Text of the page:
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Splashin’ Good Time!

MERRY HILL – It may one day have a name like ‘Inner Banks Bertie’, or ‘Albemarle Bluffs’, or ‘Many Waters’, but for now it’s still TGOW (Tall Glass of Water), or maybe just Bertie Beach.

Whatever the name, they made the venue’s “coming-out party” one to remember.

A young beachgoer plays in the sand, one of nearly 1,000 people that took part in the grand opening of the county’s new recreation park on Saturday. Staff Photo by Gene Motley

More than 900 people, by the county’s estimate, turned out at the confluence of the Chowan River and the Albemarle Sound off Bal Gra Road near Merry Hill for “Bertie Beach Day”. The event served as the designated open-house for the county’s new public recreation park on the 137-acre tract purchased several years ago.

“This is a beginning, better than we expected,” said Bertie Commissioner Ron Wesson – one of the many county officials walking about or splashing in the cooling river water. “It belongs to the citizens of Bertie County and it can be whatever we want it to be.”

The idea for the showcase came together quickly. First, as a discussion during a Commissioner’s work session, then more input was added, and a date was selected. Accoutrements such as kayaking, fishing, a rock wall, and swimming became part of the mix, and it was topped off with a catered free lunch of fried fish and hot dogs’ courtesy of the local Abram’s Restaurant.

“We had a lot of good partners,” Wesson added.

Despite the late notice, the county launched a media advertising blitz along with word-of-mouth.

“We wanted to tell people, this is yours, this is what we did for you because we wanted everyone to have a place to go,” said Commissioner Tammy Lee, as she applied sunscreen against the fierce June sun rays. “It’s wonderful to watch the children play in the water. I think today marks the beginning of something very special for Bertie County.”

One of the participating partners, Kitty Hawk Surf Co. from Nags Head in Dare County, brought along kayaks, paddleboards, and canoes, along with several instructors, and some of everything in between. Youngsters taking to the water needed parental permission, and some families went in tandem.

The nearby Midway-Merry Hill Volunteer Fire Department handled traffic, as visitors navigated a tight one-lane road down to the beach site. Bertie County Emergency Management and the Sheriff’s Department – with help from county worker volunteers – handled safety and security.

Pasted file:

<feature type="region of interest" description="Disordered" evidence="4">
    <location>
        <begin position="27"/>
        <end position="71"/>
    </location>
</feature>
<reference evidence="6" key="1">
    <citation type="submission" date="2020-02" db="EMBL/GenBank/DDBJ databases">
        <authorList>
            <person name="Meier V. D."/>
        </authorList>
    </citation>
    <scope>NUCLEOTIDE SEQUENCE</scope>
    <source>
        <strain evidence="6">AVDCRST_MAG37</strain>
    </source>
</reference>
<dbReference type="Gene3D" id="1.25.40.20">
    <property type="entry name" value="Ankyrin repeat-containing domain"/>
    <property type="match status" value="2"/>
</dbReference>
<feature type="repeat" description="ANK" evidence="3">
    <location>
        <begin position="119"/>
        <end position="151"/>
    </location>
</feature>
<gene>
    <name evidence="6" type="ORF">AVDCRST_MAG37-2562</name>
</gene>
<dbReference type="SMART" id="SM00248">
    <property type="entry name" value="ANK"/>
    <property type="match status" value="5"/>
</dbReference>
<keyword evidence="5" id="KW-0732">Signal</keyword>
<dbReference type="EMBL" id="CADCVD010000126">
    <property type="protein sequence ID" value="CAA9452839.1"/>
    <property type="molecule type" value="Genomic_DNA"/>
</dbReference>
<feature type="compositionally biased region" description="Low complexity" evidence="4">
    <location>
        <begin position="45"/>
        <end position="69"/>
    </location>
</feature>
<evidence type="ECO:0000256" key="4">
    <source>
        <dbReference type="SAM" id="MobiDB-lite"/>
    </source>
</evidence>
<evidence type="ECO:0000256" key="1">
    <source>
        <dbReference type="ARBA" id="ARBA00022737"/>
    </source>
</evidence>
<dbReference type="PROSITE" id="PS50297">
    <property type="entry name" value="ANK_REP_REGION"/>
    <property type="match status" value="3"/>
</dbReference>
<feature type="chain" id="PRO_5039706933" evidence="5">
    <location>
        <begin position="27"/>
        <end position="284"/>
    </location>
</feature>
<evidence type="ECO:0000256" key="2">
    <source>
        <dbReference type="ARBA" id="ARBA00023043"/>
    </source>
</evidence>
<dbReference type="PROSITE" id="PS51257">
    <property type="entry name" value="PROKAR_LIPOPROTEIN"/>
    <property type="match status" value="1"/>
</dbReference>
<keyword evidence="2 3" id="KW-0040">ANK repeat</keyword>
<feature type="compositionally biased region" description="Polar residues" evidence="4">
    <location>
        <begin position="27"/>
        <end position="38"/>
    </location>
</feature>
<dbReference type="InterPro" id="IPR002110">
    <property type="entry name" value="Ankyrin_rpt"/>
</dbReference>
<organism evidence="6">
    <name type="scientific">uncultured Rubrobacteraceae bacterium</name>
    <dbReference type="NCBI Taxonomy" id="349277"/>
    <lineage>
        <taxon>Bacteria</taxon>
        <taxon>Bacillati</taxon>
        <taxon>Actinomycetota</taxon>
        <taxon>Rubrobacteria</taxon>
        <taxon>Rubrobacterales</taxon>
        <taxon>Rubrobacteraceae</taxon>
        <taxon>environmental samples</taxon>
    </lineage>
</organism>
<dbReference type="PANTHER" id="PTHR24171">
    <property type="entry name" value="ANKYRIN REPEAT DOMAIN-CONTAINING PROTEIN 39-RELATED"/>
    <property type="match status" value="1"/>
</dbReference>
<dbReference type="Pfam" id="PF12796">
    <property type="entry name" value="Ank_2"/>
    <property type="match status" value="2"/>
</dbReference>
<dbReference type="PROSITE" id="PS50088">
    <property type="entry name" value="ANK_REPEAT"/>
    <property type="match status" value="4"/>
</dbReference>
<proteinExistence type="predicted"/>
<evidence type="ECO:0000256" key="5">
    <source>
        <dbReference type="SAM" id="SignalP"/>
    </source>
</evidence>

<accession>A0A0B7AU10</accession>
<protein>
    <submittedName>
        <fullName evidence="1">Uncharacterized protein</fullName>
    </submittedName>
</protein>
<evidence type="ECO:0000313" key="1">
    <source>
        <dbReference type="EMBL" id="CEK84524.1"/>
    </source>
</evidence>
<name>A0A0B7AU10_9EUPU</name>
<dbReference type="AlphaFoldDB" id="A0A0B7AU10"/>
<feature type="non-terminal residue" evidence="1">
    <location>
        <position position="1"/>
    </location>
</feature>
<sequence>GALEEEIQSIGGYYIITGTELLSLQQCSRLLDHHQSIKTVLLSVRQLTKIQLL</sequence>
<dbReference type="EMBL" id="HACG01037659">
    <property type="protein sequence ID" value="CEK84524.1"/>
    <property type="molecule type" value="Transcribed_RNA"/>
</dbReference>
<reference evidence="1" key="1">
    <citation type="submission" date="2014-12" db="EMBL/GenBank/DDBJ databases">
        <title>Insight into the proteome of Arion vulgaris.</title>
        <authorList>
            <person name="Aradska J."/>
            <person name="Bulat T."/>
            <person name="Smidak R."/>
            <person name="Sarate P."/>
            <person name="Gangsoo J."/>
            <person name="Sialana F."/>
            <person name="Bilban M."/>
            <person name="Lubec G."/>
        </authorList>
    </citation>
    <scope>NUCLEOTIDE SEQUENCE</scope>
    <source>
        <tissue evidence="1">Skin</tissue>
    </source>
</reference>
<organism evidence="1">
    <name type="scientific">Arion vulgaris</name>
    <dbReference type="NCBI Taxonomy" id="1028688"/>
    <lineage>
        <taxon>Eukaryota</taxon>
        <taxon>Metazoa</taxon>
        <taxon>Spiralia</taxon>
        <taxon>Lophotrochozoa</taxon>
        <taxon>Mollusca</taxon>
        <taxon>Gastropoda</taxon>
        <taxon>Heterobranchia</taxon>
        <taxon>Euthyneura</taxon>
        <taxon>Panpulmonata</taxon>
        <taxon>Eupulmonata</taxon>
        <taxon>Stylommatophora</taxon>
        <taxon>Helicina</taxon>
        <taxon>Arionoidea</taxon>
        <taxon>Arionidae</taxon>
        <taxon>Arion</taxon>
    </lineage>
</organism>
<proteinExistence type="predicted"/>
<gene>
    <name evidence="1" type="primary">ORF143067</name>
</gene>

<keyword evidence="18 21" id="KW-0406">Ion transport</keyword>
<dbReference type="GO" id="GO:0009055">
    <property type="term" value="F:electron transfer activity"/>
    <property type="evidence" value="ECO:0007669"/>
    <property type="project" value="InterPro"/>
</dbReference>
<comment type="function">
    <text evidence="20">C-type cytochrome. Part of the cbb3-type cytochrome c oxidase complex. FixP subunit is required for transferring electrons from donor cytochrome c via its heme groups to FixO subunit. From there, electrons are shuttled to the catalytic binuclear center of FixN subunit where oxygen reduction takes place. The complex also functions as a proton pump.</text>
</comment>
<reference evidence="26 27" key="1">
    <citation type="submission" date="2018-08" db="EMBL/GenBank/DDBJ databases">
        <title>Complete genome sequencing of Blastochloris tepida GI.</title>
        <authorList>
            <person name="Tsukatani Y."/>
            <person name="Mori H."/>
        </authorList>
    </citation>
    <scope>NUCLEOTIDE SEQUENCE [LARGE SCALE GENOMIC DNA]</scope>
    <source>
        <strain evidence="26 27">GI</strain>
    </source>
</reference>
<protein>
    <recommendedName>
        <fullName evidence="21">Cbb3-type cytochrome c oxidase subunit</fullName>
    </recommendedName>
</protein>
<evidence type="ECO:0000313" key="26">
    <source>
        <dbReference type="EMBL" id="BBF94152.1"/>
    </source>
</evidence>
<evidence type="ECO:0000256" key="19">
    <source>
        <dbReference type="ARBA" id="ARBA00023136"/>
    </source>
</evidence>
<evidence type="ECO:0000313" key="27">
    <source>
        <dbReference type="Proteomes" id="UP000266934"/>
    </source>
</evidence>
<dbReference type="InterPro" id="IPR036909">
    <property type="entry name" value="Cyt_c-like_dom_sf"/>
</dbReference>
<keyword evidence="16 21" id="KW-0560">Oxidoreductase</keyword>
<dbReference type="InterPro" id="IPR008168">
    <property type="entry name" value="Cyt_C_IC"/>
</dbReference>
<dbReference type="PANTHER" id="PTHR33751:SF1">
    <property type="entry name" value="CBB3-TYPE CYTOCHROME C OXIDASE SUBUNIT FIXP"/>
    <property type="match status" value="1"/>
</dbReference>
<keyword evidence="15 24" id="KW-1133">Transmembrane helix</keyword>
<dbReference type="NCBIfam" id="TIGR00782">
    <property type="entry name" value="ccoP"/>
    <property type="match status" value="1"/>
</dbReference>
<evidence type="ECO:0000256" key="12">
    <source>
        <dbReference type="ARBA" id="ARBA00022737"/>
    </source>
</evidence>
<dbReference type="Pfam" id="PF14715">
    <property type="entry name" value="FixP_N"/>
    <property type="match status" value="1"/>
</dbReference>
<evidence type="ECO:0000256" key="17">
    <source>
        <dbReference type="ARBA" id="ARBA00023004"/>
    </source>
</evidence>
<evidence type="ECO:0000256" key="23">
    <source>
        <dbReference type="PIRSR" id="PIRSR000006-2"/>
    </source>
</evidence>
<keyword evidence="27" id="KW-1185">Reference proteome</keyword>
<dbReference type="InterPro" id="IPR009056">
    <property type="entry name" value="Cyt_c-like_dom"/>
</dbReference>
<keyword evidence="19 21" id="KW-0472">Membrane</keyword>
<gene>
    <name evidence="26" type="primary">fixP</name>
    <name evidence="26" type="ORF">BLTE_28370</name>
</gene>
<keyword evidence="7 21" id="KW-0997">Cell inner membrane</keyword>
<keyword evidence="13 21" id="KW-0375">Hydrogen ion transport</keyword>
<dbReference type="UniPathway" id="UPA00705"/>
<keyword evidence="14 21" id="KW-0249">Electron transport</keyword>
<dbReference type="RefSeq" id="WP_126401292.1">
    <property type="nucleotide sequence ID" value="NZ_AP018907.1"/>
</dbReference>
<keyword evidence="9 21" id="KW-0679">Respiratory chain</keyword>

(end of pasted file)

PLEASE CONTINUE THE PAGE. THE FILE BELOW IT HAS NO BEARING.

“We met a few times back here on site and each person had a different goal and a different purpose and we got it all done,” said Sheriff’s Office Chief Deputy Kenny Perry. “It was kind of short notice, but with great weather and a good crowd it turned out well.”

“This is even better, because people are actually staying,” said Bertie County Manager Scott Sauer. “We thought they’d just come for the food, but folks brought their chairs.”

Sauer said the hope was that people would reach out to their Commissioners and let them know how they felt. Most of the reaction was positive.

Richard and Beth Jones, along with infant daughter Allison, splashing in the surf, came from Windsor, and gave the beach good reviews.

“It’s nice for the community and the county, and I think it’s going to be awesome for everyone to enjoy,” Beth Jones noted.

“I think it’s great for the kids, and now with this property the kids have a chance to come down and interact outdoors, so I commend the county for it,” Richard Jones echoed.

“We knew we wanted the citizens to see what we have to offer right here at home without having to travel so far,” said Commissioner Ernestine Bazemore. “The citizens appear happy, which means I’m happy because we’re here to serve the citizens.”

“It was a long trek to get back here,” said Powellsville’s Willie Outlaw. “But once I got back here everything looked good. This is a very good investment; and once they get things like they want it, it’s going to be very nice.”

“I didn’t know they were even considering this,” said Angela Butler from Aulander, watching her children rowing in the paddleboats. “For people who enjoy the beach and beach events, they don’t have to travel, it’s right here in their own back yard. For a children and family event, it was definitely worthwhile. I just want them to keep it clean – take care of it.”

Rolanda Sanderlin from Merry Hill said her family had been to beaches at both Lake Murray and Myrtle Beach in South Carolina, but not to one right here in their own back yard.

“Only difference is the grills aren’t out,” she joked.

“We’re going to eventually get on the national waterway system,” said Commissioners chair John Trent, with a vision toward the park’s future. “We’ve got scientists helping us develop this, walking and horseback trails; this is a driver for our eco-tourism, grant locations, it all works out perfect.”

“If the people weren’t here today, they’d be somewhere else spending money,” said Bertie Economic Development Director Steve Biggs, whose boat was anchored nearby. “People from other counties are telling me this is the biggest thing to happen to the region, not just the county. They don’t have this in Tyrell, Washington, Martin, or Perquimans; we’re going to bring people here who’ve never been to Bertie County before.”

On Monday at the Commissioners’ July monthly meeting, the Board voted unanimously to let the park remain open for the foreseeable future, daylight hours only (dawn to dusk). Vehicles must remain on the top level, and are not permitted below on the beach strand. There can be no fires, no alcohol, no glass containers, and because there are no lifeguards, swimming is done at one’s own risk. Smoking, pets, loud music, and foul language are not permitted.